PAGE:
In Lorraine Hansberry's A Raisin in the Sun, what do George Murchison’s white shoes symbolize?
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In Lorraine Hansberry's A Raisin in the Sun, George Murchison dresses in white shoes which symbolize the educated man. He is definitely a college prep. He dresses like the college student that he is.
Walter comes home drunk and makes fun of his shoes. He is belligerent in his remarks. He insinuates that they are the shoes of a gay man. Walter shows his lack of education.
Ruth is embarrassed at Walter's remarks. She explains that George is dressed in the college style.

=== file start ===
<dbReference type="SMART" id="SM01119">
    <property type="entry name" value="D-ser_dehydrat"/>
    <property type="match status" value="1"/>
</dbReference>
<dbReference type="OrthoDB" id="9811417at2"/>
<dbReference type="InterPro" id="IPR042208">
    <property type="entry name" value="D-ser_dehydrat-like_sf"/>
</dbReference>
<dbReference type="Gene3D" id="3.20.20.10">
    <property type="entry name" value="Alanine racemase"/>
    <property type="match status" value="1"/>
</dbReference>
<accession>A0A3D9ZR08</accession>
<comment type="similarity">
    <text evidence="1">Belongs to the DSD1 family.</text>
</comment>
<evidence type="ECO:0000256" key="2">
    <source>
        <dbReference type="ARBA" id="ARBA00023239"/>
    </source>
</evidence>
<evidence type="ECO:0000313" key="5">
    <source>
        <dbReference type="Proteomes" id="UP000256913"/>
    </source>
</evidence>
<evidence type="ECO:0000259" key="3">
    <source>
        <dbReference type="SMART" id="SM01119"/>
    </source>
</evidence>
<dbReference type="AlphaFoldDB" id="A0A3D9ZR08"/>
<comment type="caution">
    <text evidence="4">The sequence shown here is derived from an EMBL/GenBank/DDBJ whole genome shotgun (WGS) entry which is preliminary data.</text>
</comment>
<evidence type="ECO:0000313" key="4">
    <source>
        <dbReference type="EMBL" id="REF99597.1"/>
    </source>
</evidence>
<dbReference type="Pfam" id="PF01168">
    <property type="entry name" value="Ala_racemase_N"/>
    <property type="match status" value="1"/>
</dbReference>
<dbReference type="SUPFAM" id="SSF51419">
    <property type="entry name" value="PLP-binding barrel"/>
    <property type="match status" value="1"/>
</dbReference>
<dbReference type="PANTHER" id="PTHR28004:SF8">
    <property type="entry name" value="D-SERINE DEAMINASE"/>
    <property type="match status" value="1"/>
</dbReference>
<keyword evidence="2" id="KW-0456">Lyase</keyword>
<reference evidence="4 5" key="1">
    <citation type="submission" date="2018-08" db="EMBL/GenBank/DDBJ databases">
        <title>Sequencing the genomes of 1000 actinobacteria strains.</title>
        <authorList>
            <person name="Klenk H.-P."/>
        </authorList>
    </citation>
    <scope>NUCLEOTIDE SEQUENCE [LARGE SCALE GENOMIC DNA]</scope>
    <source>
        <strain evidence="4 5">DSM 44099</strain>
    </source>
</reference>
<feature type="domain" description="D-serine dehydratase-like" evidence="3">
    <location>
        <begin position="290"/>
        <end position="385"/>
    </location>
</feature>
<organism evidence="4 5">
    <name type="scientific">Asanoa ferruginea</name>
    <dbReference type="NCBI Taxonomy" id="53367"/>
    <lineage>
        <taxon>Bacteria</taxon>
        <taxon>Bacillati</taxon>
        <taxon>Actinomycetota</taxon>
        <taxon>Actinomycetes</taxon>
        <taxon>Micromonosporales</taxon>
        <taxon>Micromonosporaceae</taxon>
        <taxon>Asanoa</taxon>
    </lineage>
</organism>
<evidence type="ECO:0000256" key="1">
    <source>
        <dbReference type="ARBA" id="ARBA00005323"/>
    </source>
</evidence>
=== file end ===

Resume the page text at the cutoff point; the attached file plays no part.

George retaliates with an educated response. He calls George Prometheus to highlight Walter's ignorance of Greek mythology.
Also, the reader could examine George's white shoes as the opposite style of Joseph Asagai. George is the antithesis of Asagai. Asagai is an idealist and proud of his cultural heritage. He would consider his natural African heritage as respectful. He is not the type to assimilate into the college prep style as that of George's style. George is a wealthy college student and he dresses the part right down to his white buckskin shoes.
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